Acer Chromebook 13 CB5-311_AcerWP_app-01

A bonus pick? Don’t give us detention but yes: we couldn’t resist plugging the recently unveiled Chromebook 13 from Acer. The 13 hour battery life is well suited to seminar note-taking and sequestered essay writing in a coffee shop.

While it is not, yet, available to buy in store it should begin shipping in early September. If you’re able to wait you can even pre-order it now from Amazon priced at $279.

Acer Chromebook 13 (HD, 2GB) on Amazon US

  • Sean Lumly

    Due to a lack of a release of the Samsung Chromebook 2 in Canada, I purchased the Asus Chromebook C200 (11.6″). I must say that I am EXTREMELY pleased with this device. The performance is great, and the device is very light, compact, and thus portable. But the things I love most surround the battery.

    The battery life is extremely good, reading 11 hours with light use. But more than that, it charges insanely quickly! A mere 1 hours after plugging the device in (during many of my charging sessions), it’s ready to go with a full charge. I haven’t clocked the charge rate from an empty battery (I rarely ever get to deplete it so severely), but the quick charging speed is a revelation. This is in stark contrast to my tablets with far smaller batteries and take ~6 hours to fully charge (microUSB).

    I wouldn’t be surprised if the Samsung Chromebook was more power efficient, but it has a far smaller 30Wh battery compared to the C200’s 48Wh battery. Despite this, the C200 is surprisingly slightly lighter on paper.

    The other features of the laptop are quite pleasing. The speakers are loud, it resumes quickly (though not instantly — WiFi shuts off when the screen is closed), and the screen is good enough for a computer of this cost: it is clear and bright. I have never felt wanting for performance — the device scrolls quickly, and performs well on the web apps that I use. The keyboard is tactile and comfortable, and the trackpad is large and smooth. Chrome OS has some inadequacies, but it serves its purpose as a casual machine, and I have faith that the available software will increase dramatically in the future making it a good all-around computing device.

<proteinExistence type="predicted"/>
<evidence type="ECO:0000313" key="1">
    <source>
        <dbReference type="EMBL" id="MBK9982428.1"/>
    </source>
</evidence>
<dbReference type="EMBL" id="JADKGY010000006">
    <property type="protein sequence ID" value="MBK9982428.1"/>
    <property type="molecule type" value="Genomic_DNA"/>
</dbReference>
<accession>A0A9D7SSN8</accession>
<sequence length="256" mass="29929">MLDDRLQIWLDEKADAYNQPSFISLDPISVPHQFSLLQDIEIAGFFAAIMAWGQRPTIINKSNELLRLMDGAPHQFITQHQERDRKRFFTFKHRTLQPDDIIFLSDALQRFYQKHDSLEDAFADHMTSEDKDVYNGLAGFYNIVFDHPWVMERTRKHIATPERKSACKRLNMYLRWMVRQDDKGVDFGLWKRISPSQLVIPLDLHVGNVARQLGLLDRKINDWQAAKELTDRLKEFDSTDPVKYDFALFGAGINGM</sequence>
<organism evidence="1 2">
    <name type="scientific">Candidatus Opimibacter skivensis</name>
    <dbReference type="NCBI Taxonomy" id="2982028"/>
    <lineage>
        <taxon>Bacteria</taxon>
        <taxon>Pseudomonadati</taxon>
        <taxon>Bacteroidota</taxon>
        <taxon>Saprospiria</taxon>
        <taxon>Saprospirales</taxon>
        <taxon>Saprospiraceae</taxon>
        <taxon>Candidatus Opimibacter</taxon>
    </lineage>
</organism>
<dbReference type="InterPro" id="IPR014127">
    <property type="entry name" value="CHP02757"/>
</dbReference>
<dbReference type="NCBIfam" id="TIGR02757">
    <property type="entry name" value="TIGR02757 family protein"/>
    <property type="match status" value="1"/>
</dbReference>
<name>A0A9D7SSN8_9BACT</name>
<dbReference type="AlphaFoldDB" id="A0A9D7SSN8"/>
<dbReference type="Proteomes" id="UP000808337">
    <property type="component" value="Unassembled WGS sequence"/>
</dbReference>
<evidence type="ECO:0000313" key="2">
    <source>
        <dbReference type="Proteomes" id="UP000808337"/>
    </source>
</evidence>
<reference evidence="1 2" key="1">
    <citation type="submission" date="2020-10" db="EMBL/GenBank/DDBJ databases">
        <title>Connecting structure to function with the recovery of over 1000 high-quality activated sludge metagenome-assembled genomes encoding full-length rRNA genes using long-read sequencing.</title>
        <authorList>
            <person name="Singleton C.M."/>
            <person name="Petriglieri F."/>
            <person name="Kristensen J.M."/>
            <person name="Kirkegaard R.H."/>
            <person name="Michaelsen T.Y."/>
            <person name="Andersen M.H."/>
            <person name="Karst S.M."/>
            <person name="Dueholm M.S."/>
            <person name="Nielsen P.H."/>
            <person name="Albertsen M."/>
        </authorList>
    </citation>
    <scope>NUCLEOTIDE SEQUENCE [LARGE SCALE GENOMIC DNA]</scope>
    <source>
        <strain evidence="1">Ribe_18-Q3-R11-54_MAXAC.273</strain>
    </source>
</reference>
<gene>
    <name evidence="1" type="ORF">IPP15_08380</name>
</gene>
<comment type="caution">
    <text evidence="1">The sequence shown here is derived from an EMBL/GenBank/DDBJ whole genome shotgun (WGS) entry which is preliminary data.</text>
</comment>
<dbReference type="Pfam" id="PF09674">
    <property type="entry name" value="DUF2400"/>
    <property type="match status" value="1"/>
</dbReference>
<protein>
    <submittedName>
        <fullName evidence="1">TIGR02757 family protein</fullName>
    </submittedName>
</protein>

I would love for the C200 successor to pack a larger/higher res screen into the same sized chassis, as the screen bezel can certainly accommodate it, and a teardown reveals that there should be enough room internally to accommodate a larger battery as well.

    All in all, the C200 is a crazy value for the price. If the C300 recommended above is similar, then it’s a no-brainer.

    • http://twitter.com/d0od Joey-Elijah Sneddon

      Fantastic first-hand account — and chimes with what i’ve heard from others who own this and the C300.

      • Sean Lumly

        Thanks! I do wonder what people would like to see on their Chromebooks. I’m guessing it has more to do with software than hardware.